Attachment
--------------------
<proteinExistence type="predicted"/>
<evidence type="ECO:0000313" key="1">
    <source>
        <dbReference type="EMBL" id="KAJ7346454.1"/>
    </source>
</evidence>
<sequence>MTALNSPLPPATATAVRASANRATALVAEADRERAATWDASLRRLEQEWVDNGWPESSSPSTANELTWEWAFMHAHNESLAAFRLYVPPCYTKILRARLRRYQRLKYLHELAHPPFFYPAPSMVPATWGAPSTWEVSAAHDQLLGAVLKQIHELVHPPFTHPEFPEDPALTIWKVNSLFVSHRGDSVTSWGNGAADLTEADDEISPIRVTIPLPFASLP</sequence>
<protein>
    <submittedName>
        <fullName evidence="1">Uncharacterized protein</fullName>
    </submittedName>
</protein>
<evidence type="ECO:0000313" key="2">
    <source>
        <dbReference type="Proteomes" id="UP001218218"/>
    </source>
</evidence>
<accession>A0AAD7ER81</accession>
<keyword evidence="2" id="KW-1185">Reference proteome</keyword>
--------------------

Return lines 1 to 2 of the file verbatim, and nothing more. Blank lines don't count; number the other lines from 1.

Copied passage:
<proteinExistence type="predicted"/>
<evidence type="ECO:0000313" key="1">